And so you need to live each day with the intention of doing all you can to better your life. To find that place of deepest contentment. But not be afraid to shake things up to get there. You need to go to sleep every night knowing that you truly did all you could that day to be the best you, work toward the best world, and that what you’ve done could have enacted change or goodness for others, and lead you to your greatest happiness. If you cannot do that, you mustn’t be too hard on yourself, but promise yourself to do so tomorrow. But don’t sell yourselves empty promises. Believe me, that’s only a temporary soothing. It’s a Band-Aid where you need stiches. Use your words, and use your heart, and act. Take a plunge, knowing you could, and likely will at some time, fall hard. Then get yourself back up again, brush off those bits of gravel from your pants, and climb up and jump again.

Of course, don’t be foolish. Your dad and I have hopefully raised you better than that. Do your research. Think. Inspect. Ask around. See for yourself. Experiment. And listen to others. Don’t always take what they say and adopt it. But listen. Always be listening. And choose wisely. There are so many chances to take. And there are so many battles in this world. You can’t fight them all. It took me until my 30’s to realize that. You must be more like Atticus and less like Scout. (Surely, you’ve both read To Kill a Mockingbird by now! What kind of mother would I be otherwise??) As long as you are helping others, and not harming yourself or anyone else, know that we will support your choices.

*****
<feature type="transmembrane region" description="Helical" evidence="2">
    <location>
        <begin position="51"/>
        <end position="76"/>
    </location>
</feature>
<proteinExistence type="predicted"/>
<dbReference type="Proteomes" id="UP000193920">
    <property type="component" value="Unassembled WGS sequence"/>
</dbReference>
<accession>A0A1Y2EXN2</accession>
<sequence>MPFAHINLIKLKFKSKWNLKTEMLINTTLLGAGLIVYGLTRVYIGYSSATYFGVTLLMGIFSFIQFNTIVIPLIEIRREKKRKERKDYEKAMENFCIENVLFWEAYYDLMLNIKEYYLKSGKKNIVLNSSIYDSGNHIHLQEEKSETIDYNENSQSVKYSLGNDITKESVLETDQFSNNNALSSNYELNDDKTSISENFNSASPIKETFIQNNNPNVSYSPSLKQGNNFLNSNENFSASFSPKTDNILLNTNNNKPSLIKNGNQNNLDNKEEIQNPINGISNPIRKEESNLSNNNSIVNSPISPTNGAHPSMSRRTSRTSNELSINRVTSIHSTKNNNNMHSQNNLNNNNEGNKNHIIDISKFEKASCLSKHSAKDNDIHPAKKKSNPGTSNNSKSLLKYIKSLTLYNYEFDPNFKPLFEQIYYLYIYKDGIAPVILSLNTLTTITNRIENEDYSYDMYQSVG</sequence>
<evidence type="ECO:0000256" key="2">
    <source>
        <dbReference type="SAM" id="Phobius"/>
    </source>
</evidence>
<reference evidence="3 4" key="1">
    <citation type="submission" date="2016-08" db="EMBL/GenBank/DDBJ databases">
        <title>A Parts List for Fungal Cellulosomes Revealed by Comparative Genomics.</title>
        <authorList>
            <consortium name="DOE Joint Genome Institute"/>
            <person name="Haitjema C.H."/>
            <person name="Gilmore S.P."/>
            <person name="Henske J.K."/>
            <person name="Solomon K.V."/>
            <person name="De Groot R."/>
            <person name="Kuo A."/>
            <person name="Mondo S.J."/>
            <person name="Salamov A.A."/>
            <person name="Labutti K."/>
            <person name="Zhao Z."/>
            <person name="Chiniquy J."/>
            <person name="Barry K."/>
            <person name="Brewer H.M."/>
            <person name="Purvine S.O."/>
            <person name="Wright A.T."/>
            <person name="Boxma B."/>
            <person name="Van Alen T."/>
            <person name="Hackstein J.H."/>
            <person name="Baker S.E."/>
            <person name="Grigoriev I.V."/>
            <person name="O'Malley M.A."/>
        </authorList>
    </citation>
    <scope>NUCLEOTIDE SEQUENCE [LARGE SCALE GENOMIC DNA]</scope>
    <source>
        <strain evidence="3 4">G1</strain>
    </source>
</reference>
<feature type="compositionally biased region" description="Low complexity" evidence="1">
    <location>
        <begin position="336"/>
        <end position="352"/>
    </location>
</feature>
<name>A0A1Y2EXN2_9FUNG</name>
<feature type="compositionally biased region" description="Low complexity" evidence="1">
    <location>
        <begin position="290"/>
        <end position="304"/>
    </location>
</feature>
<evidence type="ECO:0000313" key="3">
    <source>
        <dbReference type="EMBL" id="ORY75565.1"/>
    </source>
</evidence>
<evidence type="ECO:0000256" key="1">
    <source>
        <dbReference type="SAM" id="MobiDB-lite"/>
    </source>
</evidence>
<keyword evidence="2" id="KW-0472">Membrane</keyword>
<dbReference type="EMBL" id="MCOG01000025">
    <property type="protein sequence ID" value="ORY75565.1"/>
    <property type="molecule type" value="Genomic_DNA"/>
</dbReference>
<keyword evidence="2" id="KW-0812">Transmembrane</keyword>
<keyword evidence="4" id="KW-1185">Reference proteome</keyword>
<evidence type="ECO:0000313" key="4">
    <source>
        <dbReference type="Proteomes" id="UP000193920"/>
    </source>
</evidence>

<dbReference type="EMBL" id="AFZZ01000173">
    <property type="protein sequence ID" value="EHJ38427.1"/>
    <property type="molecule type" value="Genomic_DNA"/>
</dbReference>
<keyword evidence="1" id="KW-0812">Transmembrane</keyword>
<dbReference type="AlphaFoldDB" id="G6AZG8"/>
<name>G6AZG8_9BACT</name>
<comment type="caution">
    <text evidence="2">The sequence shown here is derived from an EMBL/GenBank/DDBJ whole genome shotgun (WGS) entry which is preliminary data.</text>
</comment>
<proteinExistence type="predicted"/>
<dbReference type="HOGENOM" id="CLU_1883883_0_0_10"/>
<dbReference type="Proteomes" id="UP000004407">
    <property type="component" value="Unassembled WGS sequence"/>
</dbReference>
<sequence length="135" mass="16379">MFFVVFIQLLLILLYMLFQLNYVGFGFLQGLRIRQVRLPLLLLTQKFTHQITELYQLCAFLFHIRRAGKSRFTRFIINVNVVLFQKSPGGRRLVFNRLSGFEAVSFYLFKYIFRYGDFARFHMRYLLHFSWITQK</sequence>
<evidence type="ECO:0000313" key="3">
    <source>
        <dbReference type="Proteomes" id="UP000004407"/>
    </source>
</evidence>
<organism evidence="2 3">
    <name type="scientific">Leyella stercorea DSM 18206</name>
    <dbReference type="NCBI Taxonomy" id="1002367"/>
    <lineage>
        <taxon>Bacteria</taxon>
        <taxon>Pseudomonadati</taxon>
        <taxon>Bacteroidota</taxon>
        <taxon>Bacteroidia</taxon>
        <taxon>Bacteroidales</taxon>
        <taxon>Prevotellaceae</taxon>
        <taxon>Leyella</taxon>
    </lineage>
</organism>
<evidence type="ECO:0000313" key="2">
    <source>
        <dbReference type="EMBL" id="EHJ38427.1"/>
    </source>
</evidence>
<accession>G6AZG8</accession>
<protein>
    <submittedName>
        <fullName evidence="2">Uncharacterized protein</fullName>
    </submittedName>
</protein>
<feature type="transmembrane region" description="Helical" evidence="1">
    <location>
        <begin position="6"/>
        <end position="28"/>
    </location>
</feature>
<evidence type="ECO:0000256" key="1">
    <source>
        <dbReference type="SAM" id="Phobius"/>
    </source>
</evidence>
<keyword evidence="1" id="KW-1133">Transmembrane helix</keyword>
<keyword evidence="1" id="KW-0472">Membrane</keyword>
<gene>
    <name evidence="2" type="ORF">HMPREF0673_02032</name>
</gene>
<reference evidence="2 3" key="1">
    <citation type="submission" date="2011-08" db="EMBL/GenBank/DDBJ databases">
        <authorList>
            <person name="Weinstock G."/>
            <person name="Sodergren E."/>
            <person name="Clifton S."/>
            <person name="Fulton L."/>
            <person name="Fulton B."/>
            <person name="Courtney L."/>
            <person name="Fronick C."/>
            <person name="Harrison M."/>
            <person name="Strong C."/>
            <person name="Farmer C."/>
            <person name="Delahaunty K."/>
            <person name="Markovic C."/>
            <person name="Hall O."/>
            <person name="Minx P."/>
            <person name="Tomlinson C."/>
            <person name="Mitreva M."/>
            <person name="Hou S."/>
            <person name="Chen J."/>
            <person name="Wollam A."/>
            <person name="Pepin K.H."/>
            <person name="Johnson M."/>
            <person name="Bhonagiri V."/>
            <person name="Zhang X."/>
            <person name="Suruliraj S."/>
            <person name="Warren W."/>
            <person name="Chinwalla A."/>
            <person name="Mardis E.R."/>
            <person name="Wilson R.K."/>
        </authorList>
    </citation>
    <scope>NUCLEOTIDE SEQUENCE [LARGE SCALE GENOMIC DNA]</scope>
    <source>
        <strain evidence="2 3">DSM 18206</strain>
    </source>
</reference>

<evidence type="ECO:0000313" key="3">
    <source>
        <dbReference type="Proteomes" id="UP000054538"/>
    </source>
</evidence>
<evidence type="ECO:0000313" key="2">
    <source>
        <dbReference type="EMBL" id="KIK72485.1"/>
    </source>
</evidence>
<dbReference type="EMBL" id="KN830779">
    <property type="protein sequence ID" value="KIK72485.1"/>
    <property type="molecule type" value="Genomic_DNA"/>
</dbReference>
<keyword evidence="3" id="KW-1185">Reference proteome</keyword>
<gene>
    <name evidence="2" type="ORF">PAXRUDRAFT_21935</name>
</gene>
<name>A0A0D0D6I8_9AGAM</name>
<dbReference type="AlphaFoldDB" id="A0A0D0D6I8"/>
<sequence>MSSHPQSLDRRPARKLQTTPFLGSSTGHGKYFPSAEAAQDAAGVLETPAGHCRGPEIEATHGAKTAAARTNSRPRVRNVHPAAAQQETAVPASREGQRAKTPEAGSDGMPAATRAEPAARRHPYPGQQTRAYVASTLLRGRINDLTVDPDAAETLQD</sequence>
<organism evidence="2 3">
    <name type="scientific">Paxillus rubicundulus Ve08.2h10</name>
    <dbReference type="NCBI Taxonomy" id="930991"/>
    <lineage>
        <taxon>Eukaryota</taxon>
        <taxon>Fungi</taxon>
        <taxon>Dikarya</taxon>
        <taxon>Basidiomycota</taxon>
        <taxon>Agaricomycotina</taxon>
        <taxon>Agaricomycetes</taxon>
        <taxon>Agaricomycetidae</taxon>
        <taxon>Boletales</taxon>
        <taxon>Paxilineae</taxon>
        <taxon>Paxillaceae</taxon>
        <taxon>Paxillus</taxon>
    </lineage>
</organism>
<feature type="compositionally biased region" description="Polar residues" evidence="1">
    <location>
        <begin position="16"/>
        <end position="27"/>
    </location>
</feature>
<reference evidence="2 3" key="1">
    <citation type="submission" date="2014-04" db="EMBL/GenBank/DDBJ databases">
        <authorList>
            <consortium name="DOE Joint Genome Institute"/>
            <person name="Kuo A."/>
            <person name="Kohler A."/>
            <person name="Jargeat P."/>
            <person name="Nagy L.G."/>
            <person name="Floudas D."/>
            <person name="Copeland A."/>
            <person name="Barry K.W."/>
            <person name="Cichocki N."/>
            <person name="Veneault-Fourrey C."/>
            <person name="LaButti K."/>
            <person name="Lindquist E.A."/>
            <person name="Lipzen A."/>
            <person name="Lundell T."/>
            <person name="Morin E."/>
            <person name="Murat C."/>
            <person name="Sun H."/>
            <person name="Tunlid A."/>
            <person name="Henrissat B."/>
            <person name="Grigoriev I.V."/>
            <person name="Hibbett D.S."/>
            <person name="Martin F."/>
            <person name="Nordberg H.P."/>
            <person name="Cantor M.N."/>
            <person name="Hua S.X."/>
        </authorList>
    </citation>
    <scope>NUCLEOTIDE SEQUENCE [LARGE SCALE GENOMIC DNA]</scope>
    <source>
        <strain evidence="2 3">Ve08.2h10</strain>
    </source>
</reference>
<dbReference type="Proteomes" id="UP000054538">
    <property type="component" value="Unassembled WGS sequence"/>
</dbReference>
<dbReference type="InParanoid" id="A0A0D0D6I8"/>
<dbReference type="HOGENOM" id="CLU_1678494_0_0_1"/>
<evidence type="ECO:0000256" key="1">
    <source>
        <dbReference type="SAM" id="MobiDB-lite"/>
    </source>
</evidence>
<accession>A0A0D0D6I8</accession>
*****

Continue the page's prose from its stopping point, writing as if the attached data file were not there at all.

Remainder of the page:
And just remember that everyone is someone. We all have thoughts, hopes, dreams, fears, mistakes, etc. If you can look into the eyes of every person you meet, and see them as a person, an individual, regardless of their actions, behaviors, or choices, and see what is universal in us all, I think you will never really make a terrible mistake. We’ve tried to raise you with empathy, and with consideration for others in hopes that when you see a wrong being committed, you’ll act to stop it. And when you see a need being unfulfilled, you do what you can toward filling it. Everything we have done and continue to do is for you two. For your greater good and so that you will become amazing adults. And we hope you can use our examples as a springboard for doing so much more. Losing my job for speaking out against poor education practices is small peanuts really. But I have the hope that it was one of the first examples of you seeing your parents standing up for what they believe in, even though it had a somewhat unfortunate outcome. Follow us, kiddos, but eventually pass us. Forge those trails on your own. Look back and we’ll be waving. We will always be here; we will always support you. So don’t be afraid to be yourselves and do what’s in your heart. Because if you do, you’ll never want for a thing. And what more could we hope for you both?

Love you with all my heart and soul,

Mom

Halfway to double digits!